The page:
Imagine you go to a hospital for a medical emergency such as leg weakness, back pain, and paresthesia. While you are at the hospital, you feel that you are treated harshly and unprofessionally by the physician that examines you. Later, you find out that the physician wrote insulting things about you in your consultation report, which is now a part of your permanent medical record. This situation was a reality for Ms. Michelle Conner.
Because of these unfortunate events, Ms. Conner filed a lawsuit claiming defamation, intentional infliction of emotional distress, and negligent infliction of emotional distress against Dr. Taylor, the physician, and the hospital, St. Tammany Parish (the “Hospital”). Ms. Conner later added a medical malpractice claim after a medical review panel found Dr. Taylor free of any wrongdoing.
Dr. Taylor and the Hospital filed a motion for summary judgment on Ms. Conner’s medical malpractice claim. The Trial Court granted the motion and Dr. Taylor filed another motion for summary judgment as to the claims of defamation and intentional infliction of emotional distress. Again, the Trial Court granted the motion. The Trial Court dismissed Ms. Conner’s claims of negligent infliction of emotional distress and invasion of privacy, as well. Ms. Conner appealed this second summary judgment ruling, but not the summary judgment on her claim of medical malpractice.
In their motion for summary judgment, Dr. Taylor and the Hospital focused on whether adding Dr. Taylor’s consultation report to Ms. Connor’s medical record constituted “publication,” which needed to if Ms. Conner wanted her claims to move forward. The Defendants argued that Ms. Conner’s medical records were confidential and HIPPA-protected. On the other hand, Ms. Conner argued that her medical records were available to future health care providers, insurers, and other third parties, such as Medicaid. This was the basis for Ms. Conner’s assertion that the Trial Court erred as a matter of law by granting Dr. Taylor’s motion for summary judgment and concluding that there was no evidence of publication.
Specifically, Ms. Conner argued in her appeal that the Trial Court erred (1) in finding that no evidence of “publication” or “injury” existed or was shown as required to meet her burden of proof for defamation; (2) in dismissing her claim for intentional infliction of emotional distress; (3) in failing to decide her claim of negligent infliction of emotional distress; and (4) in failing to decide her claim of invasion of privacy.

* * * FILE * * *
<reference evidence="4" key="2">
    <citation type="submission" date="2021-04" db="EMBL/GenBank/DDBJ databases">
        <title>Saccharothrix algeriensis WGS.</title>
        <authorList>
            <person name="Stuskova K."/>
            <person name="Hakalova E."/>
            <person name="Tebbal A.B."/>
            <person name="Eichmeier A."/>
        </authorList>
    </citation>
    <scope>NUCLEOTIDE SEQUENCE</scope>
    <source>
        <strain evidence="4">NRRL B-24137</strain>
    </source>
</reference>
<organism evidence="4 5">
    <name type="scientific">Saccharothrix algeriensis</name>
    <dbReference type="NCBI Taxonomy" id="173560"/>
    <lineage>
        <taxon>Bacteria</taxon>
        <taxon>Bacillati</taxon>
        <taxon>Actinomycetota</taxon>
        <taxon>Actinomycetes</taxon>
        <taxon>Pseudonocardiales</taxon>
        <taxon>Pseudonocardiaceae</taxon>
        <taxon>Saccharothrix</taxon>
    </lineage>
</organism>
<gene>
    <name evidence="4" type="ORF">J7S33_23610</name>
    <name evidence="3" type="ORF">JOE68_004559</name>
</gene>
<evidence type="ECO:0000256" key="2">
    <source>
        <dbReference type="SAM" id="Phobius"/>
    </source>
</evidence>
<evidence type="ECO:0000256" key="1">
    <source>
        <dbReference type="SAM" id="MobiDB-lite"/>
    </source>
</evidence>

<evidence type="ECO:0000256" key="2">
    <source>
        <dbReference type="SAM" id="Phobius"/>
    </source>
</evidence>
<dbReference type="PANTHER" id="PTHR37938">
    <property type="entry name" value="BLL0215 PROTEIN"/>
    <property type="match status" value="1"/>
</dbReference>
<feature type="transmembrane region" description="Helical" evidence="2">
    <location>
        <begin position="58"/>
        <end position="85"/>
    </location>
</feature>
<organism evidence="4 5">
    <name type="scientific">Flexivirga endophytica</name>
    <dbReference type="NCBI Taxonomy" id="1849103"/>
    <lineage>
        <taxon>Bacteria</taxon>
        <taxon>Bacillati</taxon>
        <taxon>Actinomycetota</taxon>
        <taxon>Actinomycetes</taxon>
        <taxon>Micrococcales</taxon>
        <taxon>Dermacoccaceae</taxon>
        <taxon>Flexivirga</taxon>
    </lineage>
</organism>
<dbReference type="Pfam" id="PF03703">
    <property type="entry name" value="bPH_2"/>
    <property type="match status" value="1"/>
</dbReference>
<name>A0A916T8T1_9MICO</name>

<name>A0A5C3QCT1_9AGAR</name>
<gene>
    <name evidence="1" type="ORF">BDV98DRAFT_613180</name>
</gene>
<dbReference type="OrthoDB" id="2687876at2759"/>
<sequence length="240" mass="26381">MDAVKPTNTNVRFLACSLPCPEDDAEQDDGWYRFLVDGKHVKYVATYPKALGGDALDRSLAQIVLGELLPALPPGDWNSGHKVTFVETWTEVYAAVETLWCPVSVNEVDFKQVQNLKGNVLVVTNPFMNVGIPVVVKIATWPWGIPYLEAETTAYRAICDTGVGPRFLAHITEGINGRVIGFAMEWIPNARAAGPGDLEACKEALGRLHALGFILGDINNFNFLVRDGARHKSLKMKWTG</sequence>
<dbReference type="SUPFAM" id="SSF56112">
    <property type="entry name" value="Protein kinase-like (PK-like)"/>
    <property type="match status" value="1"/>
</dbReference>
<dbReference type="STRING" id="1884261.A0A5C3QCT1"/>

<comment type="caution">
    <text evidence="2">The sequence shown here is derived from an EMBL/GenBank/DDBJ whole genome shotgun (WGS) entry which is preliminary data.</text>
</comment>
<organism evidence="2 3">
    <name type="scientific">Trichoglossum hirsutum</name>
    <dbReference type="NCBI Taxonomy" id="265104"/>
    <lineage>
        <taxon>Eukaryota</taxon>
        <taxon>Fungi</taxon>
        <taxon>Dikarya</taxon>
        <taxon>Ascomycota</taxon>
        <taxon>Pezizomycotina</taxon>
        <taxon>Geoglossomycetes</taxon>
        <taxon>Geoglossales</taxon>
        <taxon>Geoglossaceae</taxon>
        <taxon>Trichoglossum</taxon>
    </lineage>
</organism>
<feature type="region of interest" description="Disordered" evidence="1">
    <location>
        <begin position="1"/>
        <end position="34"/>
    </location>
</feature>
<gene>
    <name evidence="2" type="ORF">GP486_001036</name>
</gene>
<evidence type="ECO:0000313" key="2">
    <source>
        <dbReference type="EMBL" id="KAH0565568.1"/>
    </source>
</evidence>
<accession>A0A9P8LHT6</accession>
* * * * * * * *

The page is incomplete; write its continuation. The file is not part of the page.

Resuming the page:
To establish a case for defamation, the plaintiff must establish (1) the existence of a false and defamatory statement concerning another; (2) an unprivileged publication to a third party; (3) fault (negligence or greater) on the part of the publisher; and (4) a resulting injury. Costello v. Hardy, 864 So. 2d 129 (La. 2004). One way to defeat a defamation claim is to establish that the communication was subject to either absolute or qualified immunity. This sort of conditional privilege requires that the communication (1) be in good faith; (2) involve an interest to be upheld; (3) be limited in scope to the interest; (4) take place in a proper occasion for the communication; and (5) be published in a proper manner and to proper parties only. Cook v. American Gateway Bank, 49 So.3d 23 (La. Ct. App. 2006). The alleged act constituting the defamation must be determined whether it was privileged and if so, whether the privilege was abused through acts such as malice or lack of good faith.
In the case at hand, the Trial Court found that the consultation report was subject to qualified privilege because it was handled in line with the industry’s custom and was not published beyond being placed in Ms. Conner’s private medical records. In addition, the Trial Court found that Ms. Conner did not produce any evidence that Dr. Taylor’s consultation report was created with malice or lack of good faith. Because of these two findings, the Trial Court found that Ms. Conner did not produce enough evidence to maintain her defamation claim.
The Trial Court dismissed Ms. Conner’s claim of intentional infliction of emotional distress because it found that Mr. Taylor and the Hospital’s behavior was not extreme nor outrageous and the Defendant did not desire to inflict severe emotional distress on Ms. Conner. The claim of negligent infliction of emotional distress and invasion of privacy are unintentional torts which are subject to the Medical Malpractice Act and thus, the Trial Court’s dismissal of Ms. Conner’s medical malpractice claim made these claims nonviable. The Medical Malpractice Act covers any unintentional tort or breach of contract.
All of Ms. Conner’s asserted claims failed against Dr. Taylor and the Hospital. The consultation report was subject to qualified immunity, the actual report did not rise to the level of absurdity required to meet the standard of intentional infliction of emotional distress, and the intent requirements set forth in the Medical Malpractice Act made her remaining claims moot. It is a best lawyer practice to research and prepare a client’s claim completely, as well as have a proper strategy should the case be appealed. Good lawyering is essential to ensuring that a client has their day in court.
Written by Berniard Law Firm Blog Writer: Alle McNorton
Additional Berniard Law Firm Articles on Defamation Issues: Court Rules in Favor of Plaintiff in Case Involving Defamation, Extortion, and Intentional Infliction of Emotional Distress